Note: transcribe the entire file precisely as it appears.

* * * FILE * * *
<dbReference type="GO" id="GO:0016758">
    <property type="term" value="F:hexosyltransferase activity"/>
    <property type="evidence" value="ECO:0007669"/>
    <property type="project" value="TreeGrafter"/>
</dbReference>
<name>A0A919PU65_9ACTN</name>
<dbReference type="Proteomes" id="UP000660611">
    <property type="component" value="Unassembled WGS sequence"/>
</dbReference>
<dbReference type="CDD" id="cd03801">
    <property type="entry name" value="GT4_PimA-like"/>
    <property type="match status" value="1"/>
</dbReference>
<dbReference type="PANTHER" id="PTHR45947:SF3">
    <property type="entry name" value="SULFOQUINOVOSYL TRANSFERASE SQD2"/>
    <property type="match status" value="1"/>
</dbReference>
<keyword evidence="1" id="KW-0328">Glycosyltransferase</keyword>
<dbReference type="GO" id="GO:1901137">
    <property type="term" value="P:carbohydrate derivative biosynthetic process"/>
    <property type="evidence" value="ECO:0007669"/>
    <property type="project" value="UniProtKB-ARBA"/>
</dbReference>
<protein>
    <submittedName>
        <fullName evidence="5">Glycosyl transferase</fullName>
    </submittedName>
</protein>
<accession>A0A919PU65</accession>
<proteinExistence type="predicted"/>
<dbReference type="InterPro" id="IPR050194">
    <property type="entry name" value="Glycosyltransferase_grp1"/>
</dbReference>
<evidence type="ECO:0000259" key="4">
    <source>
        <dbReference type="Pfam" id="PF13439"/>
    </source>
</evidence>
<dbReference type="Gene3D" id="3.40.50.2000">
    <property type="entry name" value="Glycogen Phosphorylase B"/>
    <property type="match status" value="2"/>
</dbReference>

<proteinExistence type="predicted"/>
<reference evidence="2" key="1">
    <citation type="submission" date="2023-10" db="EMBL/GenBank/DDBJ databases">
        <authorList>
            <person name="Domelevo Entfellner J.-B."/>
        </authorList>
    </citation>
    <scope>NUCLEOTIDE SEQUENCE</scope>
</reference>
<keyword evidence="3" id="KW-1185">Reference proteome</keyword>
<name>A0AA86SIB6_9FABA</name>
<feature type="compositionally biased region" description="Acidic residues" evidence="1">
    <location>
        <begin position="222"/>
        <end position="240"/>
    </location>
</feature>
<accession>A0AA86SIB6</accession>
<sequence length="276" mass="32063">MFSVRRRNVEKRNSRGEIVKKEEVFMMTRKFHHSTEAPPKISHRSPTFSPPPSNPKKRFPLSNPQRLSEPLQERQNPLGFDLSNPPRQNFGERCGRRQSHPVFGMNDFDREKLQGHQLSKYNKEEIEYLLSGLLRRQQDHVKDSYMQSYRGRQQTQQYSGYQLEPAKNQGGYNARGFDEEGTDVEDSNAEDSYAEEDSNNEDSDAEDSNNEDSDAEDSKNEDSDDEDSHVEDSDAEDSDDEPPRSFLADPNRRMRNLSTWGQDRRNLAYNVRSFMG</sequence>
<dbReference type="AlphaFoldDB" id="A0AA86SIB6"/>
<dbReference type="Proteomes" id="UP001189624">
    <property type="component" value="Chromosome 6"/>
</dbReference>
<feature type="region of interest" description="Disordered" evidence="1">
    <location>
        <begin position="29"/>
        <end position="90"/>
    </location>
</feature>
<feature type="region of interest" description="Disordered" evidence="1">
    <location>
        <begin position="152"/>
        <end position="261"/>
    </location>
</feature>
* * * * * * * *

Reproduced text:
<dbReference type="GO" id="GO:0016758">
    <property type="term" value="F:hexosyltransferase activity"/>
    <property type="evidence" value="ECO:0007669"/>
    <property type="project" value="TreeGrafter"/>
</dbReference>
<name>A0A919PU65_9ACTN</name>
<dbReference type="Proteomes" id="UP000660611">
    <property type="component" value="Unassembled WGS sequence"/>
</dbReference>
<dbReference type="CDD" id="cd03801">
    <property type="entry name" value="GT4_PimA-like"/>
    <property type="match status" value="1"/>
</dbReference>
<dbReference type="PANTHER" id="PTHR45947:SF3">
    <property type="entry name" value="SULFOQUINOVOSYL TRANSFERASE SQD2"/>
    <property type="match status" value="1"/>
</dbReference>
<keyword evidence="1" id="KW-0328">Glycosyltransferase</keyword>
<dbReference type="GO" id="GO:1901137">
    <property type="term" value="P:carbohydrate derivative biosynthetic process"/>
    <property type="evidence" value="ECO:0007669"/>
    <property type="project" value="UniProtKB-ARBA"/>
</dbReference>
<protein>
    <submittedName>
        <fullName evidence="5">Glycosyl transferase</fullName>
    </submittedName>
</protein>
<accession>A0A919PU65</accession>
<proteinExistence type="predicted"/>
<dbReference type="InterPro" id="IPR050194">
    <property type="entry name" value="Glycosyltransferase_grp1"/>
</dbReference>
<evidence type="ECO:0000259" key="4">
    <source>
        <dbReference type="Pfam" id="PF13439"/>
    </source>
</evidence>
<dbReference type="Gene3D" id="3.40.50.2000">
    <property type="entry name" value="Glycogen Phosphorylase B"/>
    <property type="match status" value="2"/>
</dbReference>

<proteinExistence type="predicted"/>
<reference evidence="2" key="1">
    <citation type="submission" date="2023-10" db="EMBL/GenBank/DDBJ databases">
        <authorList>
            <person name="Domelevo Entfellner J.-B."/>
        </authorList>
    </citation>
    <scope>NUCLEOTIDE SEQUENCE</scope>
</reference>
<keyword evidence="3" id="KW-1185">Reference proteome</keyword>
<name>A0AA86SIB6_9FABA</name>
<feature type="compositionally biased region" description="Acidic residues" evidence="1">
    <location>
        <begin position="222"/>
        <end position="240"/>
    </location>
</feature>
<accession>A0AA86SIB6</accession>
<sequence length="276" mass="32063">MFSVRRRNVEKRNSRGEIVKKEEVFMMTRKFHHSTEAPPKISHRSPTFSPPPSNPKKRFPLSNPQRLSEPLQERQNPLGFDLSNPPRQNFGERCGRRQSHPVFGMNDFDREKLQGHQLSKYNKEEIEYLLSGLLRRQQDHVKDSYMQSYRGRQQTQQYSGYQLEPAKNQGGYNARGFDEEGTDVEDSNAEDSYAEEDSNNEDSDAEDSNNEDSDAEDSKNEDSDDEDSHVEDSDAEDSDDEPPRSFLADPNRRMRNLSTWGQDRRNLAYNVRSFMG</sequence>
<dbReference type="AlphaFoldDB" id="A0AA86SIB6"/>
<dbReference type="Proteomes" id="UP001189624">
    <property type="component" value="Chromosome 6"/>
</dbReference>
<feature type="region of interest" description="Disordered" evidence="1">
    <location>
        <begin position="29"/>
        <end position="90"/>
    </location>
</feature>
<feature type="region of interest" description="Disordered" evidence="1">
    <location>
        <begin position="152"/>
        <end position="261"/>
    </location>
</feature>